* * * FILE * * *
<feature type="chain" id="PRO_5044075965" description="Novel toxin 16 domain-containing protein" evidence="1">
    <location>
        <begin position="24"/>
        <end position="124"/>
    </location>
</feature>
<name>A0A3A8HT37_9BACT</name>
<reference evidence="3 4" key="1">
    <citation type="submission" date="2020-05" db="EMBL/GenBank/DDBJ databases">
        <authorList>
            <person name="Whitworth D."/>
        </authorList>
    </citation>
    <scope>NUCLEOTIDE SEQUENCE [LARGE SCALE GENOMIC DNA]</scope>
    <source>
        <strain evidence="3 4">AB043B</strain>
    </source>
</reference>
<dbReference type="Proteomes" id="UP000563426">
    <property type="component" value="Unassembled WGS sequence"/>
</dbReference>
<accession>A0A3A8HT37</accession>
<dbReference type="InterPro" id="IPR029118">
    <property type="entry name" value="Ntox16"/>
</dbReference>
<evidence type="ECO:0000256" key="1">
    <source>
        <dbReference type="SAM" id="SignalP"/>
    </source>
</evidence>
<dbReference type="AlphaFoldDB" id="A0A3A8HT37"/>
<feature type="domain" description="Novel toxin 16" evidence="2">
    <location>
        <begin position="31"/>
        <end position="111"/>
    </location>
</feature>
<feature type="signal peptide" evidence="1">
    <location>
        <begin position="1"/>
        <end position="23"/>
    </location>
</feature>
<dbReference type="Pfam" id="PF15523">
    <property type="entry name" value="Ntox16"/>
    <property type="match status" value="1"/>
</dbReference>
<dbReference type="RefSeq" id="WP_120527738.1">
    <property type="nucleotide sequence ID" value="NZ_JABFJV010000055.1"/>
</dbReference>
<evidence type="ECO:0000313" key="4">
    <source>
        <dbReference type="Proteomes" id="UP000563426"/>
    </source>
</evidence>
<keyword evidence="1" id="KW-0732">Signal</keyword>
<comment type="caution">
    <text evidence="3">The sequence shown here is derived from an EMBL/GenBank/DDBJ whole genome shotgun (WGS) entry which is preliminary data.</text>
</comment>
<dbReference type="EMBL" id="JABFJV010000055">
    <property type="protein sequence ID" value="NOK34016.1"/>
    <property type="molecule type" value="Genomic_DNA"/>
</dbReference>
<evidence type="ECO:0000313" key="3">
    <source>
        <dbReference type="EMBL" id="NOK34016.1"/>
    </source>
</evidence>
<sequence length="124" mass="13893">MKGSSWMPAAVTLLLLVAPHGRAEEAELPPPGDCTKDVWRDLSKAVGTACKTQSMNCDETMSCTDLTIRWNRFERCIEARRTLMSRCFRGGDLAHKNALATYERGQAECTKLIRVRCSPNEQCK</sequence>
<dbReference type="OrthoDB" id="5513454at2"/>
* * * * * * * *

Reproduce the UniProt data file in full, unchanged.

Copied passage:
<feature type="chain" id="PRO_5044075965" description="Novel toxin 16 domain-containing protein" evidence="1">
    <location>
        <begin position="24"/>
        <end position="124"/>
    </location>
</feature>
<name>A0A3A8HT37_9BACT</name>
<reference evidence="3 4" key="1">
    <citation type="submission" date="2020-05" db="EMBL/GenBank/DDBJ databases">
        <authorList>
            <person name="Whitworth D."/>
        </authorList>
    </citation>
    <scope>NUCLEOTIDE SEQUENCE [LARGE SCALE GENOMIC DNA]</scope>
    <source>
        <strain evidence="3 4">AB043B</strain>
    </source>
</reference>
<dbReference type="Proteomes" id="UP000563426">
    <property type="component" value="Unassembled WGS sequence"/>
</dbReference>
<accession>A0A3A8HT37</accession>
<dbReference type="InterPro" id="IPR029118">
    <property type="entry name" value="Ntox16"/>
</dbReference>
<evidence type="ECO:0000256" key="1">
    <source>
        <dbReference type="SAM" id="SignalP"/>
    </source>
</evidence>
<dbReference type="AlphaFoldDB" id="A0A3A8HT37"/>
<feature type="domain" description="Novel toxin 16" evidence="2">
    <location>
        <begin position="31"/>
        <end position="111"/>
    </location>
</feature>
<feature type="signal peptide" evidence="1">
    <location>
        <begin position="1"/>
        <end position="23"/>
    </location>
</feature>
<dbReference type="Pfam" id="PF15523">
    <property type="entry name" value="Ntox16"/>
    <property type="match status" value="1"/>
</dbReference>
<dbReference type="RefSeq" id="WP_120527738.1">
    <property type="nucleotide sequence ID" value="NZ_JABFJV010000055.1"/>
</dbReference>
<evidence type="ECO:0000313" key="4">
    <source>
        <dbReference type="Proteomes" id="UP000563426"/>
    </source>
</evidence>
<keyword evidence="1" id="KW-0732">Signal</keyword>
<comment type="caution">
    <text evidence="3">The sequence shown here is derived from an EMBL/GenBank/DDBJ whole genome shotgun (WGS) entry which is preliminary data.</text>
</comment>
<dbReference type="EMBL" id="JABFJV010000055">
    <property type="protein sequence ID" value="NOK34016.1"/>
    <property type="molecule type" value="Genomic_DNA"/>
</dbReference>
<evidence type="ECO:0000313" key="3">
    <source>
        <dbReference type="EMBL" id="NOK34016.1"/>
    </source>
</evidence>
<sequence length="124" mass="13893">MKGSSWMPAAVTLLLLVAPHGRAEEAELPPPGDCTKDVWRDLSKAVGTACKTQSMNCDETMSCTDLTIRWNRFERCIEARRTLMSRCFRGGDLAHKNALATYERGQAECTKLIRVRCSPNEQCK</sequence>
<dbReference type="OrthoDB" id="5513454at2"/>